Development and content validation of performance assessments for endoscopic third ventriculostomy

Gerben E. Breimer, Faizal A. Haji, Eelco W. Hoving, James M. Drake*

*Corresponding author for this work

Research output: Contribution to journalArticleAcademicpeer-review

6 Citations (Scopus)


Purpose: This study aims to develop and establish the content validity of multiple expert rating instruments to assess performance in endoscopic third ventriculostomy (ETV), collectively called the Neuro-Endoscopic Ventriculostomy Assessment Tool (NEVAT). Methods: The important aspects of ETV were identified through a review of current literature, ETV videos, and discussion with neurosurgeons, fellows, and residents. Three assessment measures were subsequently developed: a procedure-specific checklist (CL), a CL of surgical errors, and a global rating scale (GRS). Neurosurgeons from various countries, all identified as experts in ETV, were then invited to participate in a modified Delphi survey to establish the content validity of these instruments. In each Delphi round, experts rated their agreement including each procedural step, error, and GRS item in the respective instruments on a 5-point Likert scale. Results: Seventeen experts agreed to participate in the study and completed all Delphi rounds. After item generation, a total of 27 procedural CL items, 26 error CL items, and 9 GRS items were posed to Delphi panelists for rating. An additional 17 procedural CL items, 12 error CL items, and 1 GRS item were added by panelists. After three rounds, strong consensus (>80 % agreement) was achieved on 35 procedural CL items, 29 error CL items, and 10 GRS items. Moderate consensus (50–80 % agreement) was achieved on an additional 7 procedural CL items and 1 error CL item. The final procedural and error checklist contained 42 and 30 items, respectively (divided into setup, exposure, navigation, ventriculostomy, and closure). The final GRS contained 10 items. Conclusions: We have established the content validity of three ETV assessment measures by iterative consensus of an international expert panel. Each measure provides unique assessment information and thus can be used individually or in combination, depending on the characteristics of the learner and the purpose of the assessment. These instruments must now be evaluated in both the simulated and operative settings, to determine their construct validity and reliability. Ultimately, the measures contained in the NEVAT may prove suitable for formative assessment during ETV training and potentially as summative assessment measures during certification.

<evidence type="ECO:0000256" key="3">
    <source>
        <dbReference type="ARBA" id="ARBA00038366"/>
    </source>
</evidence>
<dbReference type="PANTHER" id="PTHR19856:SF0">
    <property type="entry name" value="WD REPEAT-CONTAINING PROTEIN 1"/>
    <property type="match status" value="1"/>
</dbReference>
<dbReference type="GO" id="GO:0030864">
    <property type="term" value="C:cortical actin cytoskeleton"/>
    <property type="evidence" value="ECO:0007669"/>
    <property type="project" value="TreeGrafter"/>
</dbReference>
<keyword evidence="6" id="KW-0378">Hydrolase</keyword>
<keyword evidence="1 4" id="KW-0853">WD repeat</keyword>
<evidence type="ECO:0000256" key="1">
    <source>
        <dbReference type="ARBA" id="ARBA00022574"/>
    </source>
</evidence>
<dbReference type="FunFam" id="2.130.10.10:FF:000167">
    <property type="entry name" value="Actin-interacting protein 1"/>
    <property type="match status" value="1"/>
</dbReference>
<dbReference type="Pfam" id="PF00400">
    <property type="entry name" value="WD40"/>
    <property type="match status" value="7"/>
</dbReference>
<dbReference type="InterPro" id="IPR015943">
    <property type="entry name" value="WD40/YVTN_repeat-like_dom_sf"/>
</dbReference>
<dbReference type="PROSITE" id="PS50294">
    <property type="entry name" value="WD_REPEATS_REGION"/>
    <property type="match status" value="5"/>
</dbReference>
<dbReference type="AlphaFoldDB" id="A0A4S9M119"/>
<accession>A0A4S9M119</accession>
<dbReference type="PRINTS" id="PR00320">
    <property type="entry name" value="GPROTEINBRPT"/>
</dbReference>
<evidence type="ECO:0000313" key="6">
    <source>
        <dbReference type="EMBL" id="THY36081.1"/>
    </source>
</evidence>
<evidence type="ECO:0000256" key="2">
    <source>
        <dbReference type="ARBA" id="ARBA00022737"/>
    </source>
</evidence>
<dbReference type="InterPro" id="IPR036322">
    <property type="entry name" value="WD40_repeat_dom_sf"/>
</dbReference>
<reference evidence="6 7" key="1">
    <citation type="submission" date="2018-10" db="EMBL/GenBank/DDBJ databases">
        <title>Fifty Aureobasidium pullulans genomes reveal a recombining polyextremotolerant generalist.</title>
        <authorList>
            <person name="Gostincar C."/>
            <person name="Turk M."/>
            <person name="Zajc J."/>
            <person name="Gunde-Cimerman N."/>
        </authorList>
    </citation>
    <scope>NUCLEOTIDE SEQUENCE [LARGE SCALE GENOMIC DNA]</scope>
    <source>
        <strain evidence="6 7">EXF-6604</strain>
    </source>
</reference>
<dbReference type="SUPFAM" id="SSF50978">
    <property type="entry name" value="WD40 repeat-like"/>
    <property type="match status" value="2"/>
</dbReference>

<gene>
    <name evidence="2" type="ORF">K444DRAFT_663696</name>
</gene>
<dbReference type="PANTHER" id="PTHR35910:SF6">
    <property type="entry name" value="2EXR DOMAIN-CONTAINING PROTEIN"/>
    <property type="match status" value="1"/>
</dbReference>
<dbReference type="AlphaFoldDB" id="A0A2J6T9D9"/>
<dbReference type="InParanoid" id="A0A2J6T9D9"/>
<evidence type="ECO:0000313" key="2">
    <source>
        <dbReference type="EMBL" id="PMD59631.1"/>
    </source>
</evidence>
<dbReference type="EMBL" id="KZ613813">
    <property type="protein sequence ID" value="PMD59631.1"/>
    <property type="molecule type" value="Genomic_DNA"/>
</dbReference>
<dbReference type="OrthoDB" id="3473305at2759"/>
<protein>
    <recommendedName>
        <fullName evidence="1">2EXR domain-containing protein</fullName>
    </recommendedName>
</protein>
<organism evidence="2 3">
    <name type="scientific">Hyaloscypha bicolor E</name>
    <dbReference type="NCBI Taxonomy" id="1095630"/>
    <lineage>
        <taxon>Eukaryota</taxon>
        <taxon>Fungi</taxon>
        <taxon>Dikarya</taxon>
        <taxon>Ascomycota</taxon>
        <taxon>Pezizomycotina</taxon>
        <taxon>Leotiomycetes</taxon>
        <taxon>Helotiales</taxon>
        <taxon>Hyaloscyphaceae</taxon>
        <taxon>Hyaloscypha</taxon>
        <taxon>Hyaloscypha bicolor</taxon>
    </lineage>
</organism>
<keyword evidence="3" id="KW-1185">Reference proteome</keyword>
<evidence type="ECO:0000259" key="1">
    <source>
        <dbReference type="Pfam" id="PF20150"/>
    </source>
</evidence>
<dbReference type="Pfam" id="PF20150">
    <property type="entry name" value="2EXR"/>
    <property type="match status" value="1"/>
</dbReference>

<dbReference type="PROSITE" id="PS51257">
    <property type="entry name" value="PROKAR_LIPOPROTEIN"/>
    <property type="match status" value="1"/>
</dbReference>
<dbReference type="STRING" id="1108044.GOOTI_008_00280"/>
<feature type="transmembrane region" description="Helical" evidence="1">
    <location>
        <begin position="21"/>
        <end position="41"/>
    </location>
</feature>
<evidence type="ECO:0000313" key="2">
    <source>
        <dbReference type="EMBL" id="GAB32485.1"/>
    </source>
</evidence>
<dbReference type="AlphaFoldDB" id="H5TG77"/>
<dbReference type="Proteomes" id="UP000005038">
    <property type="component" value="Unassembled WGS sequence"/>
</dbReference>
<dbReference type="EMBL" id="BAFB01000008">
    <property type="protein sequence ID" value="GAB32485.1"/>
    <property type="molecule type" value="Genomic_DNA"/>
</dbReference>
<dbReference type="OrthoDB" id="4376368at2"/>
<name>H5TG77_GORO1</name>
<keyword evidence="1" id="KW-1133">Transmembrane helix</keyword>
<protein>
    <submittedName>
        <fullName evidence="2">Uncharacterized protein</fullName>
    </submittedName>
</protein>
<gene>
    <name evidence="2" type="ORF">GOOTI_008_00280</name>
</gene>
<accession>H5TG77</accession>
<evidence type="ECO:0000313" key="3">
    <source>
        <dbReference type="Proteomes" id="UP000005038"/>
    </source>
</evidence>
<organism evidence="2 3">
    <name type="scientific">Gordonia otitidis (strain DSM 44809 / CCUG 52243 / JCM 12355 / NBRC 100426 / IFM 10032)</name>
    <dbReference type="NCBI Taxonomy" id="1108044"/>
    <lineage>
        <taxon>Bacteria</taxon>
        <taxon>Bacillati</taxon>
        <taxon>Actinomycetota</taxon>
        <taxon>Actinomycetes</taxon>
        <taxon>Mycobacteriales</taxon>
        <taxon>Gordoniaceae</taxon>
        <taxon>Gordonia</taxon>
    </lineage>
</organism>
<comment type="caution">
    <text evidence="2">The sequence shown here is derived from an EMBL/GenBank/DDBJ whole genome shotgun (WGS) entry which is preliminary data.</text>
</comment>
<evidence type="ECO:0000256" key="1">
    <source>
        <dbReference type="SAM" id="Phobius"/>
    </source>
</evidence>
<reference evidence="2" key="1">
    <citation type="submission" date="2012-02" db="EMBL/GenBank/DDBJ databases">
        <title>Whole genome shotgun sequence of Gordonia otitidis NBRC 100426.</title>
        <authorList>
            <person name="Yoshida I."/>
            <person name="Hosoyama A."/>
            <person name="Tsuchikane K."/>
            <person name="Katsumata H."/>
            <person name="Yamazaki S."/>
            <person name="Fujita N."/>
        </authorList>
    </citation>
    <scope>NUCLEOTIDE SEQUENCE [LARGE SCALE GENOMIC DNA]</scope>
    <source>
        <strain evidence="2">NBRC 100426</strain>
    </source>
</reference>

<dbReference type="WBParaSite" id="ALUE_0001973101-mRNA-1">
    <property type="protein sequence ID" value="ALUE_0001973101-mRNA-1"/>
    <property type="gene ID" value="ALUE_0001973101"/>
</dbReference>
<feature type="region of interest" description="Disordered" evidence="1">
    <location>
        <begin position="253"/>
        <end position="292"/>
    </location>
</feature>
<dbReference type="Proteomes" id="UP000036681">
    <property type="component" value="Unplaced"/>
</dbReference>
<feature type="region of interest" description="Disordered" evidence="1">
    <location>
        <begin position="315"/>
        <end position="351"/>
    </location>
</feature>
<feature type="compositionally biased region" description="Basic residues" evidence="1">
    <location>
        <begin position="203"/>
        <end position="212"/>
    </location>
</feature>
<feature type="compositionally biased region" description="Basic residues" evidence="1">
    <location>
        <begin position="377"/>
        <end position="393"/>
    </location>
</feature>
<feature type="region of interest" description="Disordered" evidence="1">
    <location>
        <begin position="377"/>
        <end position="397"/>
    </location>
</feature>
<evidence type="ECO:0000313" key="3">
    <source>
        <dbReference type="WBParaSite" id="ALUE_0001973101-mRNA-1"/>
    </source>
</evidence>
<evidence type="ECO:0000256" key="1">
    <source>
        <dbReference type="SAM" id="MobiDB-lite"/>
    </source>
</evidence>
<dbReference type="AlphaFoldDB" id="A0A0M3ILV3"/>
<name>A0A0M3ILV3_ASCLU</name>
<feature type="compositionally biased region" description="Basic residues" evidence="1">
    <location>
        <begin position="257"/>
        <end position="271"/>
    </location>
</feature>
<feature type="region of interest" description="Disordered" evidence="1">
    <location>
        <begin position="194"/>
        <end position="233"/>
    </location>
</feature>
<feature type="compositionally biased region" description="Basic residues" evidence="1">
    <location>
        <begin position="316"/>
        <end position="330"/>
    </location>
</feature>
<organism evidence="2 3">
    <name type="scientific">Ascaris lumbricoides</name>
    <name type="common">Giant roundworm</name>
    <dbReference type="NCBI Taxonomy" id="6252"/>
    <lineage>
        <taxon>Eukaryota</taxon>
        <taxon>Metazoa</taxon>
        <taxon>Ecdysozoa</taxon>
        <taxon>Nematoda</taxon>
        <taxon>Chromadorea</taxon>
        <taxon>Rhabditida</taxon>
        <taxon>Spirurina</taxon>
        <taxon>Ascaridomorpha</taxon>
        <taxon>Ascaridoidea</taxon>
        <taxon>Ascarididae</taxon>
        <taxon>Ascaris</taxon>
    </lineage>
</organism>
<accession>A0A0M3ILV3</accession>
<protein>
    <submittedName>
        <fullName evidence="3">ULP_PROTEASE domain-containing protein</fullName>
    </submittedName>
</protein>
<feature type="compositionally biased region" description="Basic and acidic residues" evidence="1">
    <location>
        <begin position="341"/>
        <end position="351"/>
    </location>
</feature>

Original languageEnglish
Pages (from-to)1247-1259
Number of pages13
JournalChild's Nervous System
Issue number8
Publication statusPublished - 27 Aug 2015


  • Clinical competence
  • Medical education
  • Neuroendoscopy
  • Performance assessment
  • Ventriculostomy


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